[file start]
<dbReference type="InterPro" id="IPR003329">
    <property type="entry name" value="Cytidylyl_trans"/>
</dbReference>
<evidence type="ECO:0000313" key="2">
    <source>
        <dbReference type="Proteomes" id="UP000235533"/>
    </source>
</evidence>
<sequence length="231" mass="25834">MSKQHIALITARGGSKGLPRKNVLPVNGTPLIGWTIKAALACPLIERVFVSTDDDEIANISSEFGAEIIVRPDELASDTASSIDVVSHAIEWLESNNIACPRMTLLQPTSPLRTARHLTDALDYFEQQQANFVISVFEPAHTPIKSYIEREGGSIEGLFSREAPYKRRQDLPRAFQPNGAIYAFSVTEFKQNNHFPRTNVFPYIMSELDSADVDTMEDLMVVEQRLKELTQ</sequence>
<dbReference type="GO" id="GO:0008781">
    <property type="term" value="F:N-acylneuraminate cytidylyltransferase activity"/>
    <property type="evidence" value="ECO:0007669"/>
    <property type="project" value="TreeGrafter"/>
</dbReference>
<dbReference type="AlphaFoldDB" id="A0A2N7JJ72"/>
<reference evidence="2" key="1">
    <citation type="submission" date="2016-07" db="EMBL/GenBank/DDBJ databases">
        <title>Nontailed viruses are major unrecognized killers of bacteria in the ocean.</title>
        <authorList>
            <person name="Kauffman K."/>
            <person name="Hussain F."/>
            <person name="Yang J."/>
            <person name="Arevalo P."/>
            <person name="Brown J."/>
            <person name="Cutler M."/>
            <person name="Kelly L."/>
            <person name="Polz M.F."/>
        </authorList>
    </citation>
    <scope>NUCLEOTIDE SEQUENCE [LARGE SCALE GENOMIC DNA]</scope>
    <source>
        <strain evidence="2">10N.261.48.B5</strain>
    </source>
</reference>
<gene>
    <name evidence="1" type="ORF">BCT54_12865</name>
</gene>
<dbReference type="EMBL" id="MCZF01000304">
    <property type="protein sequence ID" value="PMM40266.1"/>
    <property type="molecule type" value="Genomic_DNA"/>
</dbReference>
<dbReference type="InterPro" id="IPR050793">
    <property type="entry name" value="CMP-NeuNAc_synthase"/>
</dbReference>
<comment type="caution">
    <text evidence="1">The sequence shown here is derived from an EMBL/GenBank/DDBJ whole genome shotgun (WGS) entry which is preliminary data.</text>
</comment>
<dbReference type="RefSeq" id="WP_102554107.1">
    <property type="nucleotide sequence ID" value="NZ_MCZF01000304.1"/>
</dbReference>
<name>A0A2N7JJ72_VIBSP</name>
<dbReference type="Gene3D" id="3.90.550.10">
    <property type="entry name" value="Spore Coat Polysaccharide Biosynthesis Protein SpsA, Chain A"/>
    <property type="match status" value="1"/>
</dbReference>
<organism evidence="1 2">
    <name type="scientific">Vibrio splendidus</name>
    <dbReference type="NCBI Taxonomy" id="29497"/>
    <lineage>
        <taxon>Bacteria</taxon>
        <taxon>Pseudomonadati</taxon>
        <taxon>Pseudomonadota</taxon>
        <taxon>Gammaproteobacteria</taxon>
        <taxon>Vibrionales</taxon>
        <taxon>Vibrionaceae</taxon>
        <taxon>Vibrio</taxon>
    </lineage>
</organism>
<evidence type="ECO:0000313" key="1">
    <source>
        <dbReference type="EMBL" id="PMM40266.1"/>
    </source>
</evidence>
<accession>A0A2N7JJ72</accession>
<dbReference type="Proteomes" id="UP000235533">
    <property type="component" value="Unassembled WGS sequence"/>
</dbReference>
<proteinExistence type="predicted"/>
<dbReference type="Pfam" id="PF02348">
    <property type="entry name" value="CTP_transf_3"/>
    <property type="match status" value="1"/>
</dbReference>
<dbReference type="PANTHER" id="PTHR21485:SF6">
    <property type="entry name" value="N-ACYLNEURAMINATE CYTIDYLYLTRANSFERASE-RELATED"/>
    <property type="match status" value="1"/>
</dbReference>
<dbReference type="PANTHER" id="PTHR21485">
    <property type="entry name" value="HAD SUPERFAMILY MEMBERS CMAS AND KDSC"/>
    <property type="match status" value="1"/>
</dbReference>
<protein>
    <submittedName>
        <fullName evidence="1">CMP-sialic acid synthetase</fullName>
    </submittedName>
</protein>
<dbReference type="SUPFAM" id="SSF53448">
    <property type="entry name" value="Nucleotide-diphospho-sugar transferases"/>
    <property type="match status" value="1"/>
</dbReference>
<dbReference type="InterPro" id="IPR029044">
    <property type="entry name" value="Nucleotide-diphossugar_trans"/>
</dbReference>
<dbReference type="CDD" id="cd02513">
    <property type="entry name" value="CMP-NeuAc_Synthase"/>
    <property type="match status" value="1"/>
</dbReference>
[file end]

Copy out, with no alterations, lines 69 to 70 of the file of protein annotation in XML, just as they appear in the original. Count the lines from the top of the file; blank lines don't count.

<evidence type="ECO:0000313" key="1">
    <source>